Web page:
As an important agricultural practice, irrigation contributes a lot to grain production and food security. Our irrigation dataset with a 500-m resolution for the last two decades is the basic data for various scientific investigations and engineering applications. Our dataset can be used to track the spatiotemporal extent of irrigated croplands and inter-annual change at regional scales (Fig. 7) in China33. The water department can use this spatiotemporal dataset to evaluate the performance of irrigation infrastructures since many facilities have been outdated and need to be updated. Policymakers can make better decisions on financial support for water construction according to our dataset. The time-series maps will enable water managers to investigate water consumption63 and predict future water requirements, and to better allocate water between different sectors like agriculture and industry. Managers from agricultural sectors can use our dataset to assess planting structures and rotations, predict grain production, and explore the potential yield gap needing to be filled. Under the warming background, our dataset may also be used to evaluate the climatic effects of irrigation, including temperature15,16, evapotranspiration64,65 wind, and precipitation66. Further, the dataset is of significance to help us understand regional hydrological cycles and climate changes.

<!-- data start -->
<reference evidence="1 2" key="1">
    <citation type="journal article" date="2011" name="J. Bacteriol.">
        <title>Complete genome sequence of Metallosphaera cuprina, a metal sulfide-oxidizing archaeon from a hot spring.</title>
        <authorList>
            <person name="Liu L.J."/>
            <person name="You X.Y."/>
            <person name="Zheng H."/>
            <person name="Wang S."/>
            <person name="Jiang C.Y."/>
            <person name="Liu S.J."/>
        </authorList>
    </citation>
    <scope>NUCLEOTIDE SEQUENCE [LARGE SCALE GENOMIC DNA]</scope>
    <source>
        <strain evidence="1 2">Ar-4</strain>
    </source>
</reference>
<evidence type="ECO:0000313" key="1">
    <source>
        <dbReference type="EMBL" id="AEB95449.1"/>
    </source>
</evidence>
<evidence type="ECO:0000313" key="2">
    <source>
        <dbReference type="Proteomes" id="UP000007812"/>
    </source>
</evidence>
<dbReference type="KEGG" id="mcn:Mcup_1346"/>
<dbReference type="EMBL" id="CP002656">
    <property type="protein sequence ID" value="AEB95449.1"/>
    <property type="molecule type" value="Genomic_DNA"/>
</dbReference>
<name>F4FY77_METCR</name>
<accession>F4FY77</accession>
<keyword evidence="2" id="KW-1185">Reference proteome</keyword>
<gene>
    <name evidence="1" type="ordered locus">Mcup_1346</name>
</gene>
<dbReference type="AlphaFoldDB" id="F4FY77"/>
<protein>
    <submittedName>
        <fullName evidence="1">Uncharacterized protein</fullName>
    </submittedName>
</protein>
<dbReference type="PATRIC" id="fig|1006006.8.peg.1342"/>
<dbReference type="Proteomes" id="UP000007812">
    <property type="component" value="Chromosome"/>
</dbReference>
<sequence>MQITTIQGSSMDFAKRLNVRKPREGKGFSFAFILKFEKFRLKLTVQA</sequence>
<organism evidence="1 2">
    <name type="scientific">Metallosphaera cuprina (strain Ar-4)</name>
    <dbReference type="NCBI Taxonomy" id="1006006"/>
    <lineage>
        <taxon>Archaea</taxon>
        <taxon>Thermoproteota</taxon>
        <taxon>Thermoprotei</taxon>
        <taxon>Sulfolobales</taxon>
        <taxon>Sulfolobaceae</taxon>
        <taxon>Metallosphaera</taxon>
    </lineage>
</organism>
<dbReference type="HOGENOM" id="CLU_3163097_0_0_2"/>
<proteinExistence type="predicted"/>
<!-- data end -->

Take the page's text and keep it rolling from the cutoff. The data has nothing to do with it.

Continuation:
Python code used to generate the irrigation maps is available from the figshare repository60.
The software used in this work include:
∙ ArcGIS 10.2
∙ Python 2.7, numpy 1.16.6, pandas 0.19.0, scipy 1.2.3, scikit-learn 0.20.3, matplotlib 1.1.1
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This study was supported by the Strategic Priority Research Program of the Chinese Academy of Sciences (Grant No. XDA23100400, XDA19040301) and the National Natural Science Foundation of China (Grant No. 41871349).
The authors declare no competing interests.
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Zhang, C., Dong, J. & Ge, Q. Mapping 20 years of irrigated croplands in China using MODIS and statistics and existing irrigation products. Sci Data 9, 407 (2022). https://doi.org/10.1038/s41597-022-01522-z